01 January 2013

#44 Limiting factors in photosynthesis

Limiting factor is something present in the environment in such short supply that it restricts life processes.  Three factors can limit the speed of photosynthesis - light intensity, carbon dioxide concentration and temperature.
If a component is in low supply then productivity is prevented from reaching maximum.

  • Light energy is vital to the process of photosynthesis. It is severely limiting at times of partial light conditions, e.g. dawn or dusk.
  • As light intensity increases, the rate of photosynthesis will increase, until the plant is photosynthesising as fast as it can. At this point, even if light becomes brighter, the plant cannot photosynthesise any faster.

  • Over the first part of the curve (between A and B), light is a limiting factor. The plant is limited in how fast it can photosynthesise because it does not have enough light.
  • Between B and C, light is not a limiting factor. Even if more light is shone on the plant, it still cannot photosynthesise any faster.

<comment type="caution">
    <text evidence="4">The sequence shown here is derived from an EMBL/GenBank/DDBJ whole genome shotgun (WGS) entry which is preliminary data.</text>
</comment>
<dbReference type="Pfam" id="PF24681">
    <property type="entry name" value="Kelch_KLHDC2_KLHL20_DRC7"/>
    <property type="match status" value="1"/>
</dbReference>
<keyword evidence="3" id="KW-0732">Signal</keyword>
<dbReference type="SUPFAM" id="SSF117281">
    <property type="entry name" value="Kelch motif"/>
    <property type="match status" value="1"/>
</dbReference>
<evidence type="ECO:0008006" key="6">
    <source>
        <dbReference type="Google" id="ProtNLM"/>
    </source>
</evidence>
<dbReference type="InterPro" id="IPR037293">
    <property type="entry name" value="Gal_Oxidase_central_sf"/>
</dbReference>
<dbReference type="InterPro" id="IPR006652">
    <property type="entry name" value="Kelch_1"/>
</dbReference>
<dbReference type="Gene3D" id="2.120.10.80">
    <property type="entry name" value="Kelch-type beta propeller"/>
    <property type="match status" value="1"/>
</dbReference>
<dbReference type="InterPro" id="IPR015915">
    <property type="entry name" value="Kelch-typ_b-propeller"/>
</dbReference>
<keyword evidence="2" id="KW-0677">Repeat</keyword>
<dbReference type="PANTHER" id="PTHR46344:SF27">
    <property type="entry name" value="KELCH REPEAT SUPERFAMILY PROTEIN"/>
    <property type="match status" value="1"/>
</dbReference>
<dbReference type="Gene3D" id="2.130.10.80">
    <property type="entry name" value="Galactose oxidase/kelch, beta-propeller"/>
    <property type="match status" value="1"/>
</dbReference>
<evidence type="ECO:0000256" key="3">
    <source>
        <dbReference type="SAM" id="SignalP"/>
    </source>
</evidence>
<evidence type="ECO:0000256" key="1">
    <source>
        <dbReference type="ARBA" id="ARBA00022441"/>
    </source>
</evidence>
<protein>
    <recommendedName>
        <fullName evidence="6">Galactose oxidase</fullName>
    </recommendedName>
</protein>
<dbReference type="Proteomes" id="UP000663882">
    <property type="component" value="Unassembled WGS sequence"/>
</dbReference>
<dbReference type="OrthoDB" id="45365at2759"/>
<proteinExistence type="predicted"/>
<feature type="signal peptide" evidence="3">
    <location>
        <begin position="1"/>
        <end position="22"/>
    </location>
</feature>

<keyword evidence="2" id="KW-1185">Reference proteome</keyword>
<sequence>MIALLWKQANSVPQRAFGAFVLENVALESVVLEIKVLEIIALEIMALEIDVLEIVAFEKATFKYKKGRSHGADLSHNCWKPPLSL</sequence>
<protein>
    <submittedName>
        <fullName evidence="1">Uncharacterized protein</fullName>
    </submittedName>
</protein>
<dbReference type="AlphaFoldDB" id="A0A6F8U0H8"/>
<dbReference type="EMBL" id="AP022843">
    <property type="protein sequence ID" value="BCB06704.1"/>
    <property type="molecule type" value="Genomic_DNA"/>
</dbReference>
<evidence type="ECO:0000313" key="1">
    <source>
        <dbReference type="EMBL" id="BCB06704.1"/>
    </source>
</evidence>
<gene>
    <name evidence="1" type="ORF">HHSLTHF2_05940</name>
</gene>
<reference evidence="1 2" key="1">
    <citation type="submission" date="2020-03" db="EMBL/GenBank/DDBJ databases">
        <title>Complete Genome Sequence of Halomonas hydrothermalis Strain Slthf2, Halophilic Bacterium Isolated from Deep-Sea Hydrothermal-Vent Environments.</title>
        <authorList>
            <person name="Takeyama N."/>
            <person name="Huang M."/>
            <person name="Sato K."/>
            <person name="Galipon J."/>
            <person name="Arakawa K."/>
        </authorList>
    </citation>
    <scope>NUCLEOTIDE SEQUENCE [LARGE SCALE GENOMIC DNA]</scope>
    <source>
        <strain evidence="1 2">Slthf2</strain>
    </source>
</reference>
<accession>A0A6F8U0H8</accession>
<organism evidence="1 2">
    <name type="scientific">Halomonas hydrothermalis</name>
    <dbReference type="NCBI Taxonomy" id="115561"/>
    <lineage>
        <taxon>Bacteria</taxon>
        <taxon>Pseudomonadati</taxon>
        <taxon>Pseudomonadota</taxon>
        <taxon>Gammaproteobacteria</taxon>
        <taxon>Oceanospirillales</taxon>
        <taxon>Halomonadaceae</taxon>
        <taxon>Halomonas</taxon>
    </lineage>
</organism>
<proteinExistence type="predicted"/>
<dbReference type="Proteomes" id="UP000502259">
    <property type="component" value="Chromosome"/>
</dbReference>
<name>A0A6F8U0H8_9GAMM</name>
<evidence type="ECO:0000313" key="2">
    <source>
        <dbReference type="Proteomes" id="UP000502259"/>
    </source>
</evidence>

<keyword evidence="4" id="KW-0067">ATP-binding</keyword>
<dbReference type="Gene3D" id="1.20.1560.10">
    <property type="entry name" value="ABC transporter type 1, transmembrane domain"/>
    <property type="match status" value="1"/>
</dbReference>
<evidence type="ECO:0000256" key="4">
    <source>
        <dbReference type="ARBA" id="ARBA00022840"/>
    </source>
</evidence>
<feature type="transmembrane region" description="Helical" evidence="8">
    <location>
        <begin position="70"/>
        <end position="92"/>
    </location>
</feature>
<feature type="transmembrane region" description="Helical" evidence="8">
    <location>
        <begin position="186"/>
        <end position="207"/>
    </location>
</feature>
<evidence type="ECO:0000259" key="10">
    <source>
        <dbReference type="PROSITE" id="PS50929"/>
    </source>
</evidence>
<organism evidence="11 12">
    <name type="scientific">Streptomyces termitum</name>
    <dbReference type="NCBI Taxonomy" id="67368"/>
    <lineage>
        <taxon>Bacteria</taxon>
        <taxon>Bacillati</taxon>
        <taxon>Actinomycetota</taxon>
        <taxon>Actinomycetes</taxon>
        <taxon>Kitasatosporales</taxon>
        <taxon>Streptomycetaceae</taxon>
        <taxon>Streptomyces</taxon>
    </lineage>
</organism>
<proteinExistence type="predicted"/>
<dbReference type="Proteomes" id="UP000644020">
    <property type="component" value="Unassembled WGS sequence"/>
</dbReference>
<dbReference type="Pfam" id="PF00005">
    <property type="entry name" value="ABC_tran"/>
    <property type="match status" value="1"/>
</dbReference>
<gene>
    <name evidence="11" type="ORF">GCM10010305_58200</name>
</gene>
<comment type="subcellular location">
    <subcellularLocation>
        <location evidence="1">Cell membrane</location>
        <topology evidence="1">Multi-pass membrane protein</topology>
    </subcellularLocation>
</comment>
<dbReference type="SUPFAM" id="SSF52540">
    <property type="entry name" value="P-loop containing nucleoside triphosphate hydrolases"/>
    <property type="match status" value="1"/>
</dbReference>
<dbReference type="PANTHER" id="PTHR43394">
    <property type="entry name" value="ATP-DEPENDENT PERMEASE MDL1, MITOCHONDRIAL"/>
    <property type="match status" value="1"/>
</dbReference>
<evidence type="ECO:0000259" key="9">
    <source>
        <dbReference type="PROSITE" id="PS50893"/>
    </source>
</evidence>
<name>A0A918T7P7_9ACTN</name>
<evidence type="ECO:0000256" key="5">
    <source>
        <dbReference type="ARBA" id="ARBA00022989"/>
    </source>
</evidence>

Carbon dioxide
  • In photosynthesis CO2 is a key limiting factor. The usual atmospheric level of CO2 is 0.03%. In perfect conditions of water availability, light and temperature this low CO2 level holds back the photosynthetic potential.
  • The more CO2 a plant is given, the faster it can photosynthesise up to a point, but then a maximum is reach. 


The chemical reactions of photsynthesis can only take place very slowly at low temperature, so a plant can photosynthesise faster on a warm day than on a cold one. 

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